8 Convert the dimensions on the milling diagram for the TC20 mounting hole to handwheel settings, and work out the sequence of operations. Still not sure how to hold the panel down; it needs to be constrained once the last part of the hole is cut out. Consider that the fixing holes could be plunged 3mm into the (proposed) MDF support, the cutter changed to a larger one and just the aluminium hole enlarged to allow a self-tapper to be used.
11 Phone John Bewley; he hasn't seen the message from me forwarded by Roger, but will be in the office to check his mail tomorrow. Check TC20 fixing screws and they are just under 3mm diameter (4-40 UNC, CSK head) so the idea of enlarging the mounting holes to provide a hold-down while milling is not so good, unless I use a smaller slot drill (which I haven't got in stock now) to make the first hole and then enlarge to 3mm. Order 1.5mm, 2mm & 2.5mm slot drills (and some other stuff) from Chronos.
12 John Bewley replies to my e-mail agreeing to my proposal to lay up BID on the inside of the wing repair. Reply with a sketch of the complete proposed repair to make sure I have fully understood what he's stipulating. He replies saying "Your sketch is exactly how I saw it".
14 Request quotes from US & European firms for short lengths of coax cable suitable for transponder aerial. Measure thickness of brown foam and recess in wing skin. The supplied 5mm foam looks slightly thicker than what is in the wing skin but it's hard to be sure. It needs to be thinned by 10-15 thou (one layer of BID) at least. Consider how to hold it whilst sanding top surface. Start to set up for routing a recess in a piece of chipboard. After dinner and some more thought realise it's easier to attach thin retaining strips to chipboard than to rout out a recess. Bandsaw some slices about 2.5mm thick off a 35mm wide piece of mahogany. Trim to 2 off 100mm and 2 off 280mm lengths. Wrap brown foam in cling-film to prevent glue contamination. Stick mahogany strips to chipboard in position around cling-wrapped foam (Evo-stik has gone off so use UHU clear glue). Remove foam, lay another piece of chipboard on top and weigh down to set. 1296.1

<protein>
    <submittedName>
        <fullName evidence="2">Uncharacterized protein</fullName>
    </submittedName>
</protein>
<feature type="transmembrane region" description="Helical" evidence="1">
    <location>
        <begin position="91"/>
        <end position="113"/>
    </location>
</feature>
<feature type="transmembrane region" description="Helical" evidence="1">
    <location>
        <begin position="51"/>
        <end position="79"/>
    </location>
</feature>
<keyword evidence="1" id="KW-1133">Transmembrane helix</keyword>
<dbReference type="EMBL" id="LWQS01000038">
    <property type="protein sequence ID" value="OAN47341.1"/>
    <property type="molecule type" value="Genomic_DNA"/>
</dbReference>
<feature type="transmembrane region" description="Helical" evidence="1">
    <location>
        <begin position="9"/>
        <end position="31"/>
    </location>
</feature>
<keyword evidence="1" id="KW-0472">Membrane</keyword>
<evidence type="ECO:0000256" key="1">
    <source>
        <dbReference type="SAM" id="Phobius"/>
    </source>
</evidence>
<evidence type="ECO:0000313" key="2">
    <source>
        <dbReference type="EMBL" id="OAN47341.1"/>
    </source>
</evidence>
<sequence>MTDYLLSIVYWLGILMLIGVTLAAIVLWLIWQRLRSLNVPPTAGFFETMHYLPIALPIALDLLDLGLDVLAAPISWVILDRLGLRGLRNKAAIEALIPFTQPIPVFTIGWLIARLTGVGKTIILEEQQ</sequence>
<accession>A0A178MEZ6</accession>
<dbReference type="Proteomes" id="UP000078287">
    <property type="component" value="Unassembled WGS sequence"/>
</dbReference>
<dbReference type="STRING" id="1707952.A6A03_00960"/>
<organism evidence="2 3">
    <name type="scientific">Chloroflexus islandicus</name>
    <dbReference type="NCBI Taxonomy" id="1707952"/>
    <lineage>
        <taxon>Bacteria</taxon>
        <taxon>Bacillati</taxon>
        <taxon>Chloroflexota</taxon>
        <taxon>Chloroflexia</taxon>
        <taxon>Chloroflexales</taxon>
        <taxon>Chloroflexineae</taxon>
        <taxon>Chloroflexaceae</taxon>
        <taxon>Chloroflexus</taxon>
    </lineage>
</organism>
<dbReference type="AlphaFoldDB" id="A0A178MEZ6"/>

15 Remove weights. Remove cling-film from foam. Check foam for good fit between slips - all OK. Check foam thickness with digital caliper. Varies between 5.17mm and 5.20mm. Total top skin thickness is about 5.25mm (as well as can be measured) adjacent to the cut-back area. One of the tip offcuts is also 5.25mm, but the other is 4.85mm. One piece of dry BID is 0.25mm. The inner skin (pre-preg) varies between 0.35mm and 0.5mm. So, to be on the safe side, the foam should be 5.25 - (2 x 0.5) = 4.25mm. Place foam between slips and rub down carefully with large coarse mounted Perma-Grit sheet. Check at frequent intervals for progress and evenness. When almost there (4.28mm to 4.33mm) turn foam over and lightly rub other (previously untouched) side, to prevent it curling too much and that brings it down to between 4.17mm and 4.22mm. 1296.9
17 Tape piece of carbon paper, blue side out, over the cut-away area of wing skin. Tape a piece of A4 paper over it and rub around the edges of the hole with a mixing stick (brass-rubbing style) to transfer the outline to the paper. Remove paper and carbon paper and cut around marked-out line. Try it for fit in the recess, and trim a few places to improve the fit. Once satisfied, lay it on the brown foam and trace around with felt-tip pen. Put a new blade in the Stanley knife and cut around the outline. Try it for fit in the recess - quite good but needs chamfering on some edges to match the shape of the recess. Sand chamfer with 3M P80 production paper. Re-check and sand more until fit satisfactory. Cut a piece of polyethylene sheet to size of BID required on inside of skin, roll it up and check that I can reach in through the aileron bellcrank access hole enough to roll it across the entire repair area. Awkward, but seems do-able. Abrading the inside of the skin before bonding will be quite tedious, I expect. 1297.9